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Patent Analysis of

In-plane-strain-actuated out-of-plane actuator

Updated Time 12 June 2019

Patent Registration Data

Publication Number

US10150665

Application Number

US14/216063

Application Date

17 March 2014

Publication Date

11 December 2018

Current Assignee

INFINITE CORRIDOR TECHNOLOGY, LLC

Original Assignee (Applicant)

INFINITE CORRIDOR TECHNOLOGY, LLC,THE BOARD OF TRUSTEES OF THE LELAND STANFORD JUNIOR UNIVERSITY

International Classification

B81B3/00,G02B26/08

Cooperative Classification

B81B3/0048,G02B26/0825,G02B26/0833,B81B2203/06,B81B2201/042

Inventor

TAYLOR, REBECCA ELIZABETH,PRUITT, BETH L.,BOYCE, MARY C.,BOYCE, CHRISTOPHER M.

Patent Images

This patent contains figures and images illustrating the invention and its embodiment.

US10150665 In-plane-strain-actuated out-of-plane actuator 1 US10150665 In-plane-strain-actuated out-of-plane actuator 2 US10150665 In-plane-strain-actuated out-of-plane actuator 3
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Abstract

A micromechanical device capable of providing out-of-plane motion and force generation in response to an in-plane strain applied to the device is provided. Embodiments of the present invention comprise one or more islands that are operatively coupled with one or more hinges. The hinges are operative for inducing rotation of the islands when a lateral strain is applied to the structure. In some embodiments, the hinges are also electrically conductive such that they enable electrical communication between the one or more islands and devices external to the structure. Some embodiments of the present invention are particularly well suited for use in biological applications. Some devices in accordance with the present invention are fabricated using conventional planar processes, such as flex-circuit fabrication techniques.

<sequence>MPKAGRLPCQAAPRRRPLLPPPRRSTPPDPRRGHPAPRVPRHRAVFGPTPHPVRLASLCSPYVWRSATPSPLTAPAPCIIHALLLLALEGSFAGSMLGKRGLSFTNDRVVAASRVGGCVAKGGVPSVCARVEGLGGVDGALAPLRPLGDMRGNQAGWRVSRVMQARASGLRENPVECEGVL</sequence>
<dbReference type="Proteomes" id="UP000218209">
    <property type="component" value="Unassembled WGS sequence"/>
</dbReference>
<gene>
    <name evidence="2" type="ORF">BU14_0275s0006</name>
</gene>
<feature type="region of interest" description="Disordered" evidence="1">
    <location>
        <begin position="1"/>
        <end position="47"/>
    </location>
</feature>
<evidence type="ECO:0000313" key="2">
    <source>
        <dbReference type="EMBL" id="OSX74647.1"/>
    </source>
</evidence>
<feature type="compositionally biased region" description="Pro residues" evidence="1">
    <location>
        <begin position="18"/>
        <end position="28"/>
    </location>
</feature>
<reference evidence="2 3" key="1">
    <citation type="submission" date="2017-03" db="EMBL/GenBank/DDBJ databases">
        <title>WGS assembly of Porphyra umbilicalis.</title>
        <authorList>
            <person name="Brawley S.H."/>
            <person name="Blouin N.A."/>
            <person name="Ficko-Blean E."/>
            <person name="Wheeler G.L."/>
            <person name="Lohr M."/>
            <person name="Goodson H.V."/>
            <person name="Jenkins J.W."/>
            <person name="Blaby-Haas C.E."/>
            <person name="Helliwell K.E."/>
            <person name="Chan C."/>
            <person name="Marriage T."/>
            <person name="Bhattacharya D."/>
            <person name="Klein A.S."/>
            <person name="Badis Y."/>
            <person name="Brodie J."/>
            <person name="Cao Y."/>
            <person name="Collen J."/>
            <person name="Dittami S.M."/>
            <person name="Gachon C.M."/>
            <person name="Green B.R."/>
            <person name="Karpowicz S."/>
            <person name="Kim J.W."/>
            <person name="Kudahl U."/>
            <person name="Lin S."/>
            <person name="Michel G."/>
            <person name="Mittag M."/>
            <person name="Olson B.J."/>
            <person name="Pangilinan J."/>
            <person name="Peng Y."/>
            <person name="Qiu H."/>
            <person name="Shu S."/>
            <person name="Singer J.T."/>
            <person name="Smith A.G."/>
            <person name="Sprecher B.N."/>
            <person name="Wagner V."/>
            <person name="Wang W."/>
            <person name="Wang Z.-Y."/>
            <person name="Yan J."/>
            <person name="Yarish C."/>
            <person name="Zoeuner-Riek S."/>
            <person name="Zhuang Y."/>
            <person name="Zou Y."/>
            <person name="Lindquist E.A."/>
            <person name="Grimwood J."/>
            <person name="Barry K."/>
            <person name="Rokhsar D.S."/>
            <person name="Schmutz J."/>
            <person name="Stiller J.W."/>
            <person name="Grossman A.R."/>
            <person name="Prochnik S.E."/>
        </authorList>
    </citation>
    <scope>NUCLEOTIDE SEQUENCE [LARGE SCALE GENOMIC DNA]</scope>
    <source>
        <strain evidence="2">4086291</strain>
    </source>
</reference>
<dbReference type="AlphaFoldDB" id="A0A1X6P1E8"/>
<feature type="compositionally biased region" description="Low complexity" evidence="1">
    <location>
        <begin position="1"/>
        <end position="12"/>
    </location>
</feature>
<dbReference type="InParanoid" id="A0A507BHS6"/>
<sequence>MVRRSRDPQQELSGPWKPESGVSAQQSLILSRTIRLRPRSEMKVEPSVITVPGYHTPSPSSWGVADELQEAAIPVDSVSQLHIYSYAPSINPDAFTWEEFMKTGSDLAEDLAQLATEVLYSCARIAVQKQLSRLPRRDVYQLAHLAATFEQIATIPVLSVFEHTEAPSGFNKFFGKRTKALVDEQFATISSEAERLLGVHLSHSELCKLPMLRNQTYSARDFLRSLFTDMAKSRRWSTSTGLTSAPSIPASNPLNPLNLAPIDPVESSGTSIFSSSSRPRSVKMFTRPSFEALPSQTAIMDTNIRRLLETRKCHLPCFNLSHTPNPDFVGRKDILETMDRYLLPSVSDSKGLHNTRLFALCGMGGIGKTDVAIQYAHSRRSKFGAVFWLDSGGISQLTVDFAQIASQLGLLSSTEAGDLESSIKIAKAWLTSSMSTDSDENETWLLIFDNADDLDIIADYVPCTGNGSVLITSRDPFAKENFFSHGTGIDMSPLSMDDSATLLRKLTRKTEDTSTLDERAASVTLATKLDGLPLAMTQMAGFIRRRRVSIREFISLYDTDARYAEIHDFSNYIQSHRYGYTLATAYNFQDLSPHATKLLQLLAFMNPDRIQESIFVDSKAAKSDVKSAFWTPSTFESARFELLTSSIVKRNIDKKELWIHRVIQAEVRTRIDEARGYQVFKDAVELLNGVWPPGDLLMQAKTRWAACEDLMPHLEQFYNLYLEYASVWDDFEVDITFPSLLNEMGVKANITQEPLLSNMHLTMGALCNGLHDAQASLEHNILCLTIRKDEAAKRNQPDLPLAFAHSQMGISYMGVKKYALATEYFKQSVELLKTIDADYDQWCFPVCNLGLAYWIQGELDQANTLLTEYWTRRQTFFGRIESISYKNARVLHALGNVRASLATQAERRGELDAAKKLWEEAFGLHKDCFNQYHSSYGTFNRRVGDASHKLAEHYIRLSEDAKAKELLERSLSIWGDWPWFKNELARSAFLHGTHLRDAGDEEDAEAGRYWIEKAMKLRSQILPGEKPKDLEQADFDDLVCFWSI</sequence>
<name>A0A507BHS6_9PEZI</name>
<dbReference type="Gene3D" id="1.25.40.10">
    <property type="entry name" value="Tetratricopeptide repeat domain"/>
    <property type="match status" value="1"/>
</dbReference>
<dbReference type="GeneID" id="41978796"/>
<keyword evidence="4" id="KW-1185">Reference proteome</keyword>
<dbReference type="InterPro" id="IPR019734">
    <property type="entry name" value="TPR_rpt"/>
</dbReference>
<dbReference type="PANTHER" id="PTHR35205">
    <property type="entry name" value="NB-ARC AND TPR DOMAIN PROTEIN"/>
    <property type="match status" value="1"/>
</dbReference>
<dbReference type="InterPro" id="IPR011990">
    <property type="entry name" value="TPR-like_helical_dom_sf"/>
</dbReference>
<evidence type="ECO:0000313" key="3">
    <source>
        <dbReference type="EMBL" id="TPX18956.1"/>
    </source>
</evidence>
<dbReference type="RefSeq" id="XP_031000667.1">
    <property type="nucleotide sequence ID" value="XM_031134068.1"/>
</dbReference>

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Claims

1. An apparatus comprising an actuator having a first end and a second end, wherein the actuator includes:

a first island that is substantially rigid; a first hinge that is mechanically coupled between the first end and the first island; a second hinge that is mechanically coupled between the second end and the first island; a second island that is substantially rigid; and a third hinge that is mechanically coupled with each of the first island and the second island, wherein the third hinge is between the first island and second island; wherein the actuator is configured such that:(A) when the actuator is in its quiescent state, (i) the first end and second end are separated by a first separation that has a first magnitude, (ii) the first end, second end, first hinge, second hinge, first island, second island, and third hinge are co-planar in the first plane, and (iii) the first and third hinges are substantially strain-free; and(B) when the actuator is in an actuated state, (i) the first end and second end are separated by a second separation that gives rise to a macro-strain in the actuator and (ii) the first hinge generates a first force on the first island based on the macro-strain and the third hinge generates a second force on the second island, wherein the first and second forces are directed out of the first plane.